College is an important time for young people to establish financial literacy skills and learn to make smart spending decisions, but many enter into this newfound independence unprepared – and vulnerable. Targeted by predatory credit card companies and tempted by consumer goods, many college students rack up extreme debt before they’ve even earned a degree.
If you’re a college student or the parent of a young person, it’s important to know where student spenders are going wrong. These five errors can drain your wallet and damage your credit for years to come.
Most students are offered the option of a dining hall meal plan, and some schools even require those who live in the dorms to sign up for a plan. The problem: meal plans are expensive and simultaneously limited, and students use them in inconsistent ways.
When signing up for a meal plan, students and parents should talk to each other about how the plan will be used. Will the student cook in their dorm sometimes or will they default to restaurants if they don’t have enough meals? Do they eat one or two meals a day, but snack the rest of the time? Most students don’t need a meal plan that covers three meals a day/seven days a week. Students can always eat cereal and make coffee in their dorm rooms – if they’re even awake that early.
Build A Budget
Budgeting is one of the most important skills for college students, but many don’t even consider it until they’ve drained their checking accounts. That’s why, before they head off to school, every young person should learn how to create and stick to a budget. It’s helpful to do this at home where an experienced adult can point out missing expenses and help identify the cost of common activities, like doing coin laundry or buying coffee at Starbucks versus making it at home.
Most students will need to adjust their budgets further once they get to school – it’s unrealistic to think you can account for all the costs of a new lifestyle, possibly even in an unfamiliar city – but that doesn’t mean you shouldn’t create a preliminary outline. Skip it and expect phone calls home asking for money or a student who is weighing the pros and cons of doing laundry versus buying that latte.
Use Student Services
College campuses are known for their extensive services, from high-end gyms to campus carnivals, with the fight to attract the best students now known as the college amenities arms race – but not all service offerings are about leisure. In fact, many aim to prepare students for post-college life and most schools offer at least some programming focused on financial literacy. Take advantage of this!
Financial literacy consists of a variety of habits and pieces of knowledge taken together, such as understanding how interest works and what inflation is, how to read bank statements, and why risk diversification is important for investing. Sure, most college students aren’t buying stocks, but all students should attend financial literacy sessions on budgeting, credit cards, and other core concepts.
Reconsider Credit Cards
There are a lot of good reasons for college students to have credit cards. They’re ideal for emergency expenses, especially for students who are far from home, can help parents monitor spending, and help students build their credit history so that they’ll qualify for a car loan or apartment in a few years. But as valuable as they are, most 18-year-olds with an acceptance letter don’t need a credit card just yet.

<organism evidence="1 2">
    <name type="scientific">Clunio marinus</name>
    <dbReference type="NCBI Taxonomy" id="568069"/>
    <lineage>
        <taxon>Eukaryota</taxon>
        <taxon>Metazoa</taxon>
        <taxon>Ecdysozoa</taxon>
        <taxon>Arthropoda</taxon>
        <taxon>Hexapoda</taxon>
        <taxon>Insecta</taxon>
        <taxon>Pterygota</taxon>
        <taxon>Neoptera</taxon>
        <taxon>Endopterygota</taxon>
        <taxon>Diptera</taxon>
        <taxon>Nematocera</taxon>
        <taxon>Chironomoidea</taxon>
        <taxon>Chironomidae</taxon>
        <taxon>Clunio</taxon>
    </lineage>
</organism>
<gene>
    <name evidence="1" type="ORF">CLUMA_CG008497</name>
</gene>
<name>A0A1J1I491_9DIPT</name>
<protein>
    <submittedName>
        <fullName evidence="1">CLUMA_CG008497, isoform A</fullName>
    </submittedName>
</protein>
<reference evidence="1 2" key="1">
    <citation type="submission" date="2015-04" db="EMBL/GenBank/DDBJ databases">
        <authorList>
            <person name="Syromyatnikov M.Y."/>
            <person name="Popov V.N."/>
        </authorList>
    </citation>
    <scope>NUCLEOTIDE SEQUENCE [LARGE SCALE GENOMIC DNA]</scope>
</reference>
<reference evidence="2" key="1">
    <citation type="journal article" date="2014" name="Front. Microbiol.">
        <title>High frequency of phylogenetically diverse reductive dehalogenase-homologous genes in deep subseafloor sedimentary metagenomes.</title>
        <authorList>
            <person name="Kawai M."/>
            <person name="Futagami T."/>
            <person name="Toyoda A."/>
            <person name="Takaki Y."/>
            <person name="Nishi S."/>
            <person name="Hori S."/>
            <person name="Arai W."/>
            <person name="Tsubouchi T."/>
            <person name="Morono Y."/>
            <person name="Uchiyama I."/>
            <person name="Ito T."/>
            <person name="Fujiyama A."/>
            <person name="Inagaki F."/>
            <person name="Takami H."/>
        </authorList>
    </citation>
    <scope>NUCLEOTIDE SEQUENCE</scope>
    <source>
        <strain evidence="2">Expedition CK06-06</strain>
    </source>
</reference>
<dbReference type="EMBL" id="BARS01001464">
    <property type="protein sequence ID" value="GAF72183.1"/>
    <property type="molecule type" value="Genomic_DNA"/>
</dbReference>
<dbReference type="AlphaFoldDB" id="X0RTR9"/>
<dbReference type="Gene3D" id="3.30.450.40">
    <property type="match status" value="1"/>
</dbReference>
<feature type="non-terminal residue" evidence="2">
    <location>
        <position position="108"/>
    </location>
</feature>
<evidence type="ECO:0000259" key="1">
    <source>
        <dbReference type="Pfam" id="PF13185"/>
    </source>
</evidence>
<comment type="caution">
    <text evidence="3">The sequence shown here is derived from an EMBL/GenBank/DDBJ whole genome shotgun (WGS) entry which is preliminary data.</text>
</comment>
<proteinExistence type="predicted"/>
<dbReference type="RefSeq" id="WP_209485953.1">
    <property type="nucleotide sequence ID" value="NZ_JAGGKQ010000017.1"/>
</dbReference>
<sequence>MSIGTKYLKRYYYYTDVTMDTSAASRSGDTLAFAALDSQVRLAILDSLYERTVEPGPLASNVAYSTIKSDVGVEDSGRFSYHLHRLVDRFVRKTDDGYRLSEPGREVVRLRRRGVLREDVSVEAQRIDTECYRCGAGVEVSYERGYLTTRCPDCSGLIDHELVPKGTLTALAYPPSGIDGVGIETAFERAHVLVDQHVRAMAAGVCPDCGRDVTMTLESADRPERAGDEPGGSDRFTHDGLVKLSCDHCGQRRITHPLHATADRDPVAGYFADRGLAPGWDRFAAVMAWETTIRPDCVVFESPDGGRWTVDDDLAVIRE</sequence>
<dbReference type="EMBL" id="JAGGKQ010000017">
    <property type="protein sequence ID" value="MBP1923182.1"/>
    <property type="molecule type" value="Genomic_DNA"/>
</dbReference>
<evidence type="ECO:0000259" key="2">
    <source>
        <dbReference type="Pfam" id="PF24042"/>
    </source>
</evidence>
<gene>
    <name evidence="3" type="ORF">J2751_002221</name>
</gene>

College students need clear guidelines regarding how and when to use credit cards and should be discouraged from using them for small leisure purchases that can add up. Or, if they are using credit this way, some experts recommend putting the same amount in a savings account each time.
The 2009 Credit CARD Act created some valuable safeguards that have prevented credit card companies from taking advantage of students, such as preventing students under 21 from getting a credit card without a cosigner or proof of income. It also restricts how credit card companies advertise at and around colleges, and formal disclosure standards. Still, credit card companies have made it a priority to convince parents their college-age students need credit cards in order to sidestep these regulations.
Get A Gig
According to college professors, the right amount of work for students is about 10-15 hours a week on campus – and most students today work at least that much. As of 2007, 45% of full-time, traditional students worked part-time. And the other 55%? Well, they should get jobs.
It’s important for students to work, even if they just pick up gig work like being a writing tutor or walking dogs. This helps students get used to paying taxes, budgeting their own money, and can help them build up their savings and pay for educational expenses independently. Young people are more likely to take proactive financial steps, like cutting back on leisure costs, when they have to pay for them out of their own paychecks.
Learning to make smart financial choices is at least as important as earning a college degree, and with student debt today, knowing how to budget and spend smarter can make all the difference down the road. Don’t graduate without at least a rudimentary knowledge of how budgets work and how to read a credit card statement. You’re going to need those skills to thrive beyond the campus gates.